When it Comes To The Urgent Issue Of Space Congestion, U.S. Space Command Is Little More Than A Weather Forecaster

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Space congestion and space junk are becoming a serious global problem and a potential flashpoint for international conflict. But publicly at least, America’s defense establishment in general and U.S. Space Command in particular can do little about it. Like NOAA’s National Hurricane Center, SPACECOM can’t prevent a storm — they can just tell us when its coming.

A recent Scientific American magazine feature detailing the unabated proliferation of space junk and low-Earth orbit (LEO) satellites called the problem “a Space Age tragedy of the commons.”

Fifty-plus years of launching objects into space at an ever-increasing pace is creating a near-Earth traffic jam of flotsam and jetsam from old space vehicles, scattered debris from collisions, and a dense mixture of just-launched and dying satellites.

It’s a scenario retired NASA senior scientist Donald Kessler predicted in the 1970s: As the density of space junk and vehicles goes up, a cascading cycle of debris-generating collisions can arise that could make LEO too hazardous to support most space activities.

Army General James H. Dickinson, the head of U.S. Space Command, is well aware of the problem.

“We’re watching the Russians and Chinese adding to their military and civil space activities, increasing the number of objects on-orbit as well as the explosion in our commercial market where we’ve got tens-of-thousands of satellites that will eventually make it into low Earth orbit,” he told this reporter.

General Dickinson acknowledged space congestion while appearing before Congress in late April. During testimony he also raised concern about a potential dual-use Chinese satellite with a grappling arm (Shijian-17) capability for which space junk is cited as justification.

The uncontrolled re-entry and descent of the core of a Chinese Long March 5B heavy-lift rocket a couple weeks later added to space debris worries. During late-May meetings with the head of South Korea’s military and other U.S. allies in Seoul, Dickinson confirmed the unpredictable de-orbit of the Long March 5B “was at the top of list of what they wanted to discuss.”

While the space congestion-space junk problem is widely recognized (and widely reported), solutions don’t appear to be at hand. The technology to efficiently remove debris (most of which is small) from orbit is not readily being examined by the few private firms experimenting with on-orbit removal technology.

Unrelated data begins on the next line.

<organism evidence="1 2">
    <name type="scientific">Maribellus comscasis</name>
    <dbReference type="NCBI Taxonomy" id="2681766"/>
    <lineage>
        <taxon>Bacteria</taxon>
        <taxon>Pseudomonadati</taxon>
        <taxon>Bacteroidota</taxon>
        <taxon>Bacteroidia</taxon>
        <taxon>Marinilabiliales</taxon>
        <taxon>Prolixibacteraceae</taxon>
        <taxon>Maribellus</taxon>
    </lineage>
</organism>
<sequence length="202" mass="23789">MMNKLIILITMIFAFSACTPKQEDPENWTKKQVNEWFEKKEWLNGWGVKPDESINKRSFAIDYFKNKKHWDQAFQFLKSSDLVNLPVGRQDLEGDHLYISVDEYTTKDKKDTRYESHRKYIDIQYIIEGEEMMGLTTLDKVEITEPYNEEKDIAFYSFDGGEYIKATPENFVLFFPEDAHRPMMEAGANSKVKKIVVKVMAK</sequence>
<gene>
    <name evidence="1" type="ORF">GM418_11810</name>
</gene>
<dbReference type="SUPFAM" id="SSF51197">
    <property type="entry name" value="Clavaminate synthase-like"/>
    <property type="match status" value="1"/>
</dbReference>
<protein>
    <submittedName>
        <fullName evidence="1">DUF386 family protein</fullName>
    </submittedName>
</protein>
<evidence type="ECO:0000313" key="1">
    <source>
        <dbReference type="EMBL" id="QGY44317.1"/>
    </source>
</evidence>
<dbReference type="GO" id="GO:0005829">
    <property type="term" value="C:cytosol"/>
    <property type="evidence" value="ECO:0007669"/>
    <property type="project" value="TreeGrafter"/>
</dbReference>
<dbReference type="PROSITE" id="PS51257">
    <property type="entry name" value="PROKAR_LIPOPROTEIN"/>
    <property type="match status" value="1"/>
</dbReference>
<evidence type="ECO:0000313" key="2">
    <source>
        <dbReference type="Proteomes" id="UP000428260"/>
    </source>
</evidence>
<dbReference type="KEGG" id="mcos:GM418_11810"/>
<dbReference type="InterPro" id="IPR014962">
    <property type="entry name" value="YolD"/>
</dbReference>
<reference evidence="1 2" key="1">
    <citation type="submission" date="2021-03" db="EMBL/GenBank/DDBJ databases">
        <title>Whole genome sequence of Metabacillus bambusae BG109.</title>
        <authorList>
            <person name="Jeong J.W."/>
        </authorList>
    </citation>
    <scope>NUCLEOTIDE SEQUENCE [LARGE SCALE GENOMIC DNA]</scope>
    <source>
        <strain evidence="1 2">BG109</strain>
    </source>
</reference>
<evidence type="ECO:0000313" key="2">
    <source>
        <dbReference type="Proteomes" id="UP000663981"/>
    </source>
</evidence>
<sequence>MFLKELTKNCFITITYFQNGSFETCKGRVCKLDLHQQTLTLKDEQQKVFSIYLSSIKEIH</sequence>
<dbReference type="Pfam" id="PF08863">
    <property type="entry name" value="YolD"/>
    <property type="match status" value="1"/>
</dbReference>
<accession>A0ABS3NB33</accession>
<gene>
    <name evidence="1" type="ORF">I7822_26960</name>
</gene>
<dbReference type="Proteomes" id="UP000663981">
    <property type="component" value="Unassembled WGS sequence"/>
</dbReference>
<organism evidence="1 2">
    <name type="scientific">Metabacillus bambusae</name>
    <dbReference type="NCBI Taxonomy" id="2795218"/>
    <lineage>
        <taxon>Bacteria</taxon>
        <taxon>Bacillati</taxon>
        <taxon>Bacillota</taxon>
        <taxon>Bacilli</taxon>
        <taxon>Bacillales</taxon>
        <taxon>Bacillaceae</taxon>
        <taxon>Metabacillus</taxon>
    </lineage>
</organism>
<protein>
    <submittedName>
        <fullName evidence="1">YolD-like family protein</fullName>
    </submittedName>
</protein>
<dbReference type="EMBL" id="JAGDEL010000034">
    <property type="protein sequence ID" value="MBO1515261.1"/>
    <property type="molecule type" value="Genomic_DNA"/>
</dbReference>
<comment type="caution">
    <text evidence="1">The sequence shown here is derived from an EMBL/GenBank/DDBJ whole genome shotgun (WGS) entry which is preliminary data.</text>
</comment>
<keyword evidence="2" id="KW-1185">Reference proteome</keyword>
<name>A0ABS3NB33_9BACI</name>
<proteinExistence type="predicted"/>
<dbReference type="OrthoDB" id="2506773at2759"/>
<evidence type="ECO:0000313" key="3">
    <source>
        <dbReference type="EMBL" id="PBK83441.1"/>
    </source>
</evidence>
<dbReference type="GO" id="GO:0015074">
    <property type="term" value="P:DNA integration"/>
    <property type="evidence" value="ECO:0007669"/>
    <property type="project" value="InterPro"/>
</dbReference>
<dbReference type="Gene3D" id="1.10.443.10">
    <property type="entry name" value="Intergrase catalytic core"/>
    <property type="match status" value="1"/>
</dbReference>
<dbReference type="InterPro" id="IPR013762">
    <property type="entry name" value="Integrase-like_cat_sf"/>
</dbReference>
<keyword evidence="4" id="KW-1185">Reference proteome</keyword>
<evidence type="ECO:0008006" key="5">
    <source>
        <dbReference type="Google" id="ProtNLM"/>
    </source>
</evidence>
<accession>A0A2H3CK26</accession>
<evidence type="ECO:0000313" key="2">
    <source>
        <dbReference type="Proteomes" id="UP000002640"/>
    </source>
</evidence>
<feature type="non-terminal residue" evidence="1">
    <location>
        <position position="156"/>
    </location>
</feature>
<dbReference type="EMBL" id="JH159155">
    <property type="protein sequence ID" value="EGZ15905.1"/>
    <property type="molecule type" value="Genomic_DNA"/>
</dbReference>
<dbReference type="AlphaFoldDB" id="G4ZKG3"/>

Instead, they tend to focus on larger objects and spacecraft, though they’ve produced little if any track record of dealing with them. Astroscale, a Japanese company, recently launched an End-of-Life Services demonstration (ELSA-d) aiming to demonstrate magnetic-capture of stable or tumbling objects. While it may have some potential, there is as yet, no real business case for such efforts given the lack of regulation — and liability — in space.

It’s worth noting that the vice chief of space operations of the U.S. Space Force, General David Thompson, recently said it would “make sense” for the government to pay companies to clean up space junk if such services existed. But a market for what might be whimsically called “space janitorial services” looks unlikely to emerge any time soon Dickinson agrees, though he thinks some of the concepts are novel.

For the present, Space Command is watching all of the above. And watching seems to be the extent of what it can do, and must do.

The “must” stems from the fact that despite a 2018 Executive Order by President Trump assigning responsibility for keeping tabs on satellites and orbital debris to the U.S. Commerce Department, congressional budgetary inaction, bureaucratic inertia and the change in Administrations have stalled development of any space monitoring capability by Commerce.

Hence, a “whole-of-government” approach to impending orbital gridlock mentioned repeatedly by General Dickinson during his interview with me doesn’t truly exist. Space Command and the Pentagon are stuck with figuring out how to avert orbital collisions, manage launch windows of opportunity and position government satellites sheerly by means of enhanced monitoring, referred to as Space Domain Awareness (SDA).